Abingdon 100 years ago – March 1922

4th March
The East Hendred Tennis Club members and friends gave an excellent entertainment in the Abingdon Corn Exchange Wednesday evening in last week, in aid of funds for the Abingdon Cottage Hospital. The entertainment consisted of a comedy in three acts ‘The Arabian Nights’ — There was a very meagre attendance.

On Saturday last, in the Berks League, Abingdon met (on the Abingdon ground) Culham College Athletic Club. The game was interesting and very clean, and the Culham goalie saving several hot shots. The result was one goal each.

The Roysse School annual steeplechase took place on Thursday in last week on Abingdon Common. In the seniors race 48 started, the course being about 2 miles, and crossing the river Ock twice. The winners were C. Dolphin. J. Williams, and C. Ellis, In the juniors’ race there were 30 starters, the course being about a mile, the winners being H. Aldridge, C. Stacey, and F. Pollard. On Shrove Tuesday a boat race was rowed between the School against Sutton Courtenay Lodge School, in two fours. Sutton won both races with 3 and 3 1/2 lengths.

11th March
At the Abingdon Borough Court on Tuesday, Herbert Barge, Park Crescent, Abingdon was fined 5s for riding a bicycle without lights.

A poll took plans on Friday in last week at Abingdon for the eastern division of the Borough representation the County Council. The candidates wen Mr W. Brewer, of Shingfield and Abingdon, the sitting member, and Mr W. M. Grundy, the headmaster of Roysse’s School, Abingdon, who stood in opposition to the Government cutting education expenditure. The result of the poll was as follows Brewer 449, Grundy 170, majority 279. Mr T. Skurray, brewers’ director, Abingdon, was unopposed for the Western Division, and also P Aldwinckle, farmer, Shippon Manor, for the Rural Division.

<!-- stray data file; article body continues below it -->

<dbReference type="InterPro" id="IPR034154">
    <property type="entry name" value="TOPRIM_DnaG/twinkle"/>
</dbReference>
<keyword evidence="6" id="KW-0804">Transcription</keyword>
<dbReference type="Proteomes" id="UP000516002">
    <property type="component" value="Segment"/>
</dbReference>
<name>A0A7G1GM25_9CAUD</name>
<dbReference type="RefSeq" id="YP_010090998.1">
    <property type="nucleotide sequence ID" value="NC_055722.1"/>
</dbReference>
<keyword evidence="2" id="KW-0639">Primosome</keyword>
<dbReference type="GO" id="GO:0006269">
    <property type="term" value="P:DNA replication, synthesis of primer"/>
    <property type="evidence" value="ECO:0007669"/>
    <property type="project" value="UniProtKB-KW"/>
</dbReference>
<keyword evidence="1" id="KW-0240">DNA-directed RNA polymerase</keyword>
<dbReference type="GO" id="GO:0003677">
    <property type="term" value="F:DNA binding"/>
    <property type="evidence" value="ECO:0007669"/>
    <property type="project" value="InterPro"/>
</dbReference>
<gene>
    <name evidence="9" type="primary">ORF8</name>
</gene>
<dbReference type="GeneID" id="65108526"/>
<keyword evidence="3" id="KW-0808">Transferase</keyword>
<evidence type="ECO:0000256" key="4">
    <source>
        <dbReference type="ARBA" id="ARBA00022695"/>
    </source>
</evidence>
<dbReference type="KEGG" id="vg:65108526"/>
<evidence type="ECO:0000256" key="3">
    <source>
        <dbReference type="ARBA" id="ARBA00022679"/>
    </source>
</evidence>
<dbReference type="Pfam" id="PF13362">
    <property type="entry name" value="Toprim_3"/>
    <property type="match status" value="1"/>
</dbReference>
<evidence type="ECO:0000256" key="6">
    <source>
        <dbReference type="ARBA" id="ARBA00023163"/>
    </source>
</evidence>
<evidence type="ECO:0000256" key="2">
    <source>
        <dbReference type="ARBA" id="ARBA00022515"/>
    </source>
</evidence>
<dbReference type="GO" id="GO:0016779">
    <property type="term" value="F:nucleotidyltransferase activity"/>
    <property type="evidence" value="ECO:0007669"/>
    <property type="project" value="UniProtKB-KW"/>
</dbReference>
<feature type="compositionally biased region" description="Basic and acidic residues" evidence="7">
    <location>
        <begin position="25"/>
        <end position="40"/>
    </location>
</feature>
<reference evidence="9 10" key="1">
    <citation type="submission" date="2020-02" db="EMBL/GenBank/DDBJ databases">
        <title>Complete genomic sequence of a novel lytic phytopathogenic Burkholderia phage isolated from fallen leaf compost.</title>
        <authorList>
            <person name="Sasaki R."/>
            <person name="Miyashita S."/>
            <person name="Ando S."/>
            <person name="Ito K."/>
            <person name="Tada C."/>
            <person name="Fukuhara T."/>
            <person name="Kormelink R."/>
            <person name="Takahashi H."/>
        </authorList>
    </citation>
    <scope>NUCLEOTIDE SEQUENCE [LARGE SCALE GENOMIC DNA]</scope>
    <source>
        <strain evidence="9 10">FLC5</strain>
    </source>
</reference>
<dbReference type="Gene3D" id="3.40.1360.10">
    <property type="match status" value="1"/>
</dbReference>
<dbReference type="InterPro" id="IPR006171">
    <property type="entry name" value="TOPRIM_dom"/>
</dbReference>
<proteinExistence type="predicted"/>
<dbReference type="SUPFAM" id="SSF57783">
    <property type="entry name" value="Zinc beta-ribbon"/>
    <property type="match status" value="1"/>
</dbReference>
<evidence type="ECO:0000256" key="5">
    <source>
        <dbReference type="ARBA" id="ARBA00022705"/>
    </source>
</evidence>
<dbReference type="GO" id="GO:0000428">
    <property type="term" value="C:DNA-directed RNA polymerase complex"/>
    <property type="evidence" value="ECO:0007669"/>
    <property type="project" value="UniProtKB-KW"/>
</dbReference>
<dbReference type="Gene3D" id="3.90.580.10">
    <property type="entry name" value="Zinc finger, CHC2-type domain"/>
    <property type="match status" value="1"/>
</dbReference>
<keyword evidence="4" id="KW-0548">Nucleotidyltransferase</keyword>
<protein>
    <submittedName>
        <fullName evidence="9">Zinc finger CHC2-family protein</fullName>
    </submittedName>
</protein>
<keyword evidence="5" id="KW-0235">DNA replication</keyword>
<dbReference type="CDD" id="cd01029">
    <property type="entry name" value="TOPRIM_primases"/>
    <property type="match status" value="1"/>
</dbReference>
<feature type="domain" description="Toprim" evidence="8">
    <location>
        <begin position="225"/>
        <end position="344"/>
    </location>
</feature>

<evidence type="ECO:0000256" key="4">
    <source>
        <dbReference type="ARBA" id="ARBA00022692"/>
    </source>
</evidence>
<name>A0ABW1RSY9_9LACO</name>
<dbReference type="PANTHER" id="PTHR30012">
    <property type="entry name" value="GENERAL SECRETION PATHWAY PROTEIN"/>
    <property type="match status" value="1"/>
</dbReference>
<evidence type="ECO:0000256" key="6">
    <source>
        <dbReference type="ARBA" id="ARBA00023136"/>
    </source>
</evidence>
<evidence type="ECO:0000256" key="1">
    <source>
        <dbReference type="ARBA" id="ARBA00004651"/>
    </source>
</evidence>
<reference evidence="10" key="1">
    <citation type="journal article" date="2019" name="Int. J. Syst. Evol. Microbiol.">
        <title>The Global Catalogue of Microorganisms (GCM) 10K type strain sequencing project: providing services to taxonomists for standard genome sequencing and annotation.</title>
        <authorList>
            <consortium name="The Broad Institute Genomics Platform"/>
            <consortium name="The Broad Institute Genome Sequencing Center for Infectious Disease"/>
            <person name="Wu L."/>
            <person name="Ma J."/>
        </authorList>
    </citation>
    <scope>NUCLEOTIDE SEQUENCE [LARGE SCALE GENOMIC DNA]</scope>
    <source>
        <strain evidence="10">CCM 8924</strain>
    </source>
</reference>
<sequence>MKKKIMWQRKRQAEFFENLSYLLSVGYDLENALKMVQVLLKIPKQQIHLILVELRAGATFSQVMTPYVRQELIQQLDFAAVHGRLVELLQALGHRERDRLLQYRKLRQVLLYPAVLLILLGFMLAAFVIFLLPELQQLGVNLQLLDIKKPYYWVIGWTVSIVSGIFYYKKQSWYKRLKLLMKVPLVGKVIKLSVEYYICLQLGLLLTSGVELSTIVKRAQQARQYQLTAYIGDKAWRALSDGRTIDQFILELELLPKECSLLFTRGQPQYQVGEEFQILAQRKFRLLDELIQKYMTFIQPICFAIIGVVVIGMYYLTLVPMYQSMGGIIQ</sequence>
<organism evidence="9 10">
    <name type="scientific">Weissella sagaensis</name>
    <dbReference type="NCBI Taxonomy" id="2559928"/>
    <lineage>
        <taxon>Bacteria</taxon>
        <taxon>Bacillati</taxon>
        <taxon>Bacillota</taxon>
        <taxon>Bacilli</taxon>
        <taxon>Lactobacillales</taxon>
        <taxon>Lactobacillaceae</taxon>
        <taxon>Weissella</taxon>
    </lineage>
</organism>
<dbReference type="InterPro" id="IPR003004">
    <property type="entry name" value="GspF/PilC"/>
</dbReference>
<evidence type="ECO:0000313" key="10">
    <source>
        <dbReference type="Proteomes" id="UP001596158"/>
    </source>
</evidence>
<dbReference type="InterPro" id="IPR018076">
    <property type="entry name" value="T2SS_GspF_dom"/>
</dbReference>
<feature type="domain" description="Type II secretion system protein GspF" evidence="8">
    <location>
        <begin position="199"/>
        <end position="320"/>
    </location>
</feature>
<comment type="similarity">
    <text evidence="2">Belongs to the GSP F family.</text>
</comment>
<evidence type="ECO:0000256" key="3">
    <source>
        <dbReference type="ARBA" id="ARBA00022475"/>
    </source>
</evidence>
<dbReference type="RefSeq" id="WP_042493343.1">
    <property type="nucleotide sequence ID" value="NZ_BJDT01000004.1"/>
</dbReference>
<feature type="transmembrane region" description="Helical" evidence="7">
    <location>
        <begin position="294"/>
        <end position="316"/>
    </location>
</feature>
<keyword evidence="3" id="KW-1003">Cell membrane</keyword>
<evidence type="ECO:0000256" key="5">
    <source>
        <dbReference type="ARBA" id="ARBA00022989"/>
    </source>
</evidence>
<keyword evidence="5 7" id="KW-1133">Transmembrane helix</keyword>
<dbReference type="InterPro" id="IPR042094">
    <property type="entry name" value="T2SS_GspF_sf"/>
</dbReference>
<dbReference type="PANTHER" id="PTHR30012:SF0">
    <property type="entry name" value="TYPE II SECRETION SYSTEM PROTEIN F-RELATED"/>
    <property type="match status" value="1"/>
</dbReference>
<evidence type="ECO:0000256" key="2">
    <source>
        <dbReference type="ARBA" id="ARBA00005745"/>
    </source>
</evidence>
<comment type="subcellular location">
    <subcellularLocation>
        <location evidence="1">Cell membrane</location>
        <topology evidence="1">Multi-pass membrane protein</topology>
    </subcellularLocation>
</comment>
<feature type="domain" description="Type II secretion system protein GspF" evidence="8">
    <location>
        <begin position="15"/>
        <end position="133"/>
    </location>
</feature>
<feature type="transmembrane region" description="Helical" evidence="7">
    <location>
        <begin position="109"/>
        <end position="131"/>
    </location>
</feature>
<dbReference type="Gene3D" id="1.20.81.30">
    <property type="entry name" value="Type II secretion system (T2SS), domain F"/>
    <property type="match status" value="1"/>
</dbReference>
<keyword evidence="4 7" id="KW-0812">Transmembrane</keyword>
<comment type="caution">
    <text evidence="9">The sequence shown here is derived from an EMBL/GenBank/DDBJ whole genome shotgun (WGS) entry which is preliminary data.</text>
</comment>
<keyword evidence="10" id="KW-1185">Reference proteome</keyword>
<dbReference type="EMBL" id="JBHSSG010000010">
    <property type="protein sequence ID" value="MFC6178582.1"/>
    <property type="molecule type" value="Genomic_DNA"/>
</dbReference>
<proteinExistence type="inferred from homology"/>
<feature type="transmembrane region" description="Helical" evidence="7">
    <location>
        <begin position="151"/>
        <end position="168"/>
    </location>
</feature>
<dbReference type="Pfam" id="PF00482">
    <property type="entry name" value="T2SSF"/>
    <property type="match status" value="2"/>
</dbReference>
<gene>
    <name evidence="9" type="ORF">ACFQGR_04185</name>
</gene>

At the County Bench, Albert Preston was ordered pay 6s per week towards the maintenance of the child of Amy Holloway, single woman until the child attains the age 16 years. Defendant denied the paternity.

The Cottage Hospital annual meeting took place on Tuesday at the Hospital when the Mayor presided over a representative gathering of hon. subscribers and workers. The balance sheet showed a saving in the amount of provisions of over £17O, but over £2OO had been spent in repairs and furniture, thus making the expenses £4O more than the previous year. The deficiency on the past year’s working expenses was therefore £11 6s 9d.

A concert arranged by Miss Johnson, was given on Thursday evening in last week, at the Abingdon Workhouse, which was thoroughly enjoyed by the inmates. Miss Johnson also provided refreshments.

The Baptist Sunday School Scholars gave a capital entertainment in the Schoolroom, on Thursday evening in last week, when there was a crowded audience. The performances of the children reflected great credit on Mrs Graham and Mrs Busby who trained the children.

The newly built Church Rooms are expected to be opened for use this month, and were opened for inspection last Sunday afternoon.

18th March
The Abingdon Town Council, at special a meeting last week unanimously decided to adopt the Public Libraries Act, 1892—1919, for the Borough of Abingdon.